January 3rd, 2009


[links] Link salad for the first Saturday of a bright new year

A reader reacts to Trial of Flowers Powell's | Amazon ] — And of course, Madness of Flowers Powell's | Amazon ] will be out shortly.

Dilbert on the cold stench of death

Norman Bel Geddes Airliner #4 — This has always been one of my favorite examples of Big Science era design.

The New Motor, or the Steam-Powered Messiah — Pulled from Dark Roasted Blend's own best of 2008. Mmm. Steampunky goodness.

Gems Point to Comet as Answer to Ancient Riddle — Nanodiamonds. Coooool.

?otD: How low can you go?

Body movement: 40 minute ride on the stationary bike
This morning's weigh-in: 220.6
Currently reading: The Confidence-Man: His Masquerade by Herman Melville; Norse Code by Greg van Eekhout

Originally published at jlake.com.


[contests] Results of the first Green ARC contest

The first Green ARC contest voting poll is now officially closed. The winner is klingonguy, with 14 votes out of a total of 84 votes cast. The reason he should get a Green ARC?

"Hmmm, this has never worked before, but there's always a first time... Because I'll review it in Klingon!!!"

Congratulations to klingonguy!

Also, if you're still jonesing to win a Green ARC, go enter the current caption contest [ jlake.com | LiveJournal ] before I close entries and make it into a poll.

Originally published at jlake.com.


[processing] Trunking the inventory

mauricebroaddus and I were discussing handling older stories still in inventory. He said, in part:

My inventory of stories is down to about a dozen: half of them from closer to the beginning of my career and half closer in tune with what and how I'm writing now. [...] I'm pretty confident that I can sell the older stories without much trouble, but I'm wondering how much effort to put into sending out those stories since they aren't indicative of where I am now.

My response, in part:

I've retired stories along the way, but only recently have I done anything like a wholesale retirement of old inventory. My best advice from my current perspective is to retire-or-rewrite, simply for the reason you allude to. Even if and older piece is salable, it doesn't represent your current quality of work. People don't know (or care) when a story was written. They only know when it came out, or when they saw it.

It's an interesting problem, and one I don't quite have a handle on. I've sometimes taken older pieces and heavily revised them, or even done a blank-sheet rewrite. But not only has the quality of my prose and storytelling changed for the better over the years, so has the nature of the very ideas I tend to have. The fact that virtually everything I write new these days sells is an external validation of my improvement.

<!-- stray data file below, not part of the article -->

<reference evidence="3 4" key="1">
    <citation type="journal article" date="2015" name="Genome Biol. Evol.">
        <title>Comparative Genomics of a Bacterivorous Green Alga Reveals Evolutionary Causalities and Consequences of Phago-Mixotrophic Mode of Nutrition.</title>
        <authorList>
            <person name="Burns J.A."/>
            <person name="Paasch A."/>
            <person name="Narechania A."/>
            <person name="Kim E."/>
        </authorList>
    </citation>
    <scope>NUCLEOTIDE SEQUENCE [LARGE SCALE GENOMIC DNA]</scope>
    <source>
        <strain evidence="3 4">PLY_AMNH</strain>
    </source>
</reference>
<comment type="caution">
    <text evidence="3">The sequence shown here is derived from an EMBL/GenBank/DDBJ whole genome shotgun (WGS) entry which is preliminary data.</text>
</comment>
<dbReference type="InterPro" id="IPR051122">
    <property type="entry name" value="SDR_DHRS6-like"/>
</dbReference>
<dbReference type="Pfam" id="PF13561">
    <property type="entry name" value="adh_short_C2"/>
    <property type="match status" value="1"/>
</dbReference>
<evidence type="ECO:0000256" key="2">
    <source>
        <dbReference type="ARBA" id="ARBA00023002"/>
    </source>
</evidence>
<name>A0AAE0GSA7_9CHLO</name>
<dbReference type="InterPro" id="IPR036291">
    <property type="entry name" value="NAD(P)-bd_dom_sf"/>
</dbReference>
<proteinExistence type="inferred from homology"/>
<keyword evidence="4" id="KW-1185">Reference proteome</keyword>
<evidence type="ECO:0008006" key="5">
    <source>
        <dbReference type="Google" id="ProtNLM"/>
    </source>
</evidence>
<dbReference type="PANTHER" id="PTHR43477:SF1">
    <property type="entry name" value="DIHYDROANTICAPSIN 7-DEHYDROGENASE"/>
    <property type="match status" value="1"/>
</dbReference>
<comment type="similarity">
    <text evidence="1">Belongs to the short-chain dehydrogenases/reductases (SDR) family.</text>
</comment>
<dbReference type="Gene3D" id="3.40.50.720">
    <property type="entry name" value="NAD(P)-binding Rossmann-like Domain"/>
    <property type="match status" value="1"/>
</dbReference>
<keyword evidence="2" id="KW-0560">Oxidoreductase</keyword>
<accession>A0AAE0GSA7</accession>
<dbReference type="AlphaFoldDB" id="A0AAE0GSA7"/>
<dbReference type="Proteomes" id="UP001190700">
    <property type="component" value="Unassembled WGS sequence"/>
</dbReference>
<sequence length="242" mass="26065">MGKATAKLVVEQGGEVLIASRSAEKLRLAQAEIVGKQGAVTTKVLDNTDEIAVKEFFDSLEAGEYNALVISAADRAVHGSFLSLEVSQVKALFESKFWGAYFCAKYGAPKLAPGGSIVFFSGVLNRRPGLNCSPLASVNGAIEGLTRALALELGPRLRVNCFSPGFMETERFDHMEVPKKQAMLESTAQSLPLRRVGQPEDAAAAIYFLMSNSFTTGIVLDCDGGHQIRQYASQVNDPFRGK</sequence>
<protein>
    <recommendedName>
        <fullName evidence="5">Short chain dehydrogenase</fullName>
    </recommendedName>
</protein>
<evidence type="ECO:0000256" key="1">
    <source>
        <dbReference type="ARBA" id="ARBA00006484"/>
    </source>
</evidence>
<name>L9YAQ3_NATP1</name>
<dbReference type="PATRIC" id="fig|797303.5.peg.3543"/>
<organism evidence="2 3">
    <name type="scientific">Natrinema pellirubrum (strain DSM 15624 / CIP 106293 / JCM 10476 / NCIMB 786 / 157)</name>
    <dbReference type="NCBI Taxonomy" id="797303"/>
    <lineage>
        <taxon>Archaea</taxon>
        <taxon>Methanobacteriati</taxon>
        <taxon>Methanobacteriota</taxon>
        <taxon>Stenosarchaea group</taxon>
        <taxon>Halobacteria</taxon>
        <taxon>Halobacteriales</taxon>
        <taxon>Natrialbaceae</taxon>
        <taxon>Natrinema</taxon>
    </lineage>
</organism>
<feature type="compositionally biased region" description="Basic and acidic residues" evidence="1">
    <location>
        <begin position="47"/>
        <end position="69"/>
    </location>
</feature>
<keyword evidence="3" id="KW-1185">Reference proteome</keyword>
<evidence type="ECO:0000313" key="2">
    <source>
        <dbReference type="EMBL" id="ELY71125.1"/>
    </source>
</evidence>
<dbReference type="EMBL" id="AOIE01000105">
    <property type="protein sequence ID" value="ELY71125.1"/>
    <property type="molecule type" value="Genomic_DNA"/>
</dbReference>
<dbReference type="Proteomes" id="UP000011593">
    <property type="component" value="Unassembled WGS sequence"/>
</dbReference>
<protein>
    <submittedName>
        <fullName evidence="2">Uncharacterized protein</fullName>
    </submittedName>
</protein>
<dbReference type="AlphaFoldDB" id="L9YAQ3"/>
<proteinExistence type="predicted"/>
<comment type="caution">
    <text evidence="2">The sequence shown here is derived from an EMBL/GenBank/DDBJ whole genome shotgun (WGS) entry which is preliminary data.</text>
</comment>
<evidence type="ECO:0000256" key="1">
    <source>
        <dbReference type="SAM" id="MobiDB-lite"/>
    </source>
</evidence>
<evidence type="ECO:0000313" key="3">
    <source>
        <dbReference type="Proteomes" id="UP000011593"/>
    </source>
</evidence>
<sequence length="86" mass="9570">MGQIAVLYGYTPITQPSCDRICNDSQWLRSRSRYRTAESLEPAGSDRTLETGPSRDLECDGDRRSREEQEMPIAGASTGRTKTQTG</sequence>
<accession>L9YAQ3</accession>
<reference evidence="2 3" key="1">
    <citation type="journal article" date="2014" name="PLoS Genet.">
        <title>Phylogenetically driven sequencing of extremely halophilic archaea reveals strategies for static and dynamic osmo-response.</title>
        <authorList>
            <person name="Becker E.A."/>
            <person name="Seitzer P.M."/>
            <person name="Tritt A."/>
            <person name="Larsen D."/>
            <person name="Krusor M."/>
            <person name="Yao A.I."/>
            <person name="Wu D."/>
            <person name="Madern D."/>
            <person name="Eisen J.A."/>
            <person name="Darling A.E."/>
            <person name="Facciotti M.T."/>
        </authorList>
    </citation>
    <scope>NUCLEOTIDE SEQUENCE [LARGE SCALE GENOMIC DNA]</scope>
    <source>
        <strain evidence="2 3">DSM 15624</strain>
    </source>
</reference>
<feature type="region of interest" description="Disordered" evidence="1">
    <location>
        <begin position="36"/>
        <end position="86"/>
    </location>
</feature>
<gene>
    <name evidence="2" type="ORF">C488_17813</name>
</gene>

There's certainly a school of thought, pace Heinlein, that says send out every word you write until it sells. I don't necessarily disagree with this, but at the same time, do I want my older words being the contemporary ambassadors of my work to the reading world?

What's your take on this? When do you retire inventory, or do you ever?

Originally published at jlake.com.


[food] Would you like some statin drugs with that, sir?

Since the cancer, I pretty much eat fruit for breakfast, usually with a bit of carbs — granola bar, chow mein noodles, something. It works for me, but sometimes I miss good old bacon and eggs.

So for lunch I made good old bacon and eggs. With biscuits. That's not difficult, cooking 101. I did invest a little more time in the potatoes, though.

I sliced four red potatoes thin and small, washed and rinsed them thoroughly, then tossed them in olive oil, rock salt, paprika, pizza pepper and ground black pepper, and set them aside to soak in their marinade. I then chopped down an entire head of garlic and half a yellow onion, sauteed them in butter and set them aside. I fried the potatoes in a bit of canola oil splashed with a bit more olive oil. Once they'd come along pretty well, I moved them to a dry teflon plan on high heat, added the garlic and onion, then finished them off with the potatoes well browned and the onions almost carmelized.

Mmm... I can hear my veins closing up even now. I may not eat again til Tuesday.

Afterwards, some simple syrup for limeade when my new juicer arrives early this coming week. Mmm more.

Originally published at jlake.com.


[books] Green's in the mail

Spent a couple of hours this evening packaging up the Green ARC to go out to my mailing list, plus recent winners goulo and klingonguy. Then the_child and I hied off through the freezing fog to the airport post office under the theory that it's less anti-social to go through the line with fifty packages on Saturday night at a commercial mail handling facility than it is on Monday morning at the neighborhood postal station. (I wish more of my fellow postal customers thought this way.)

My attempt at public-spirited behavior was moot, as it happened — one window open, over twenty people in line. We waited half an hour to get to the window, then we tied it up for almost another half an hour what with all the international bits.

The resulting receipt was almost $200, and nearly as long as the_child is tall.


Her reaction? I quote, "Isn't your publisher supposed to put some money into this?"

Originally published at jlake.com.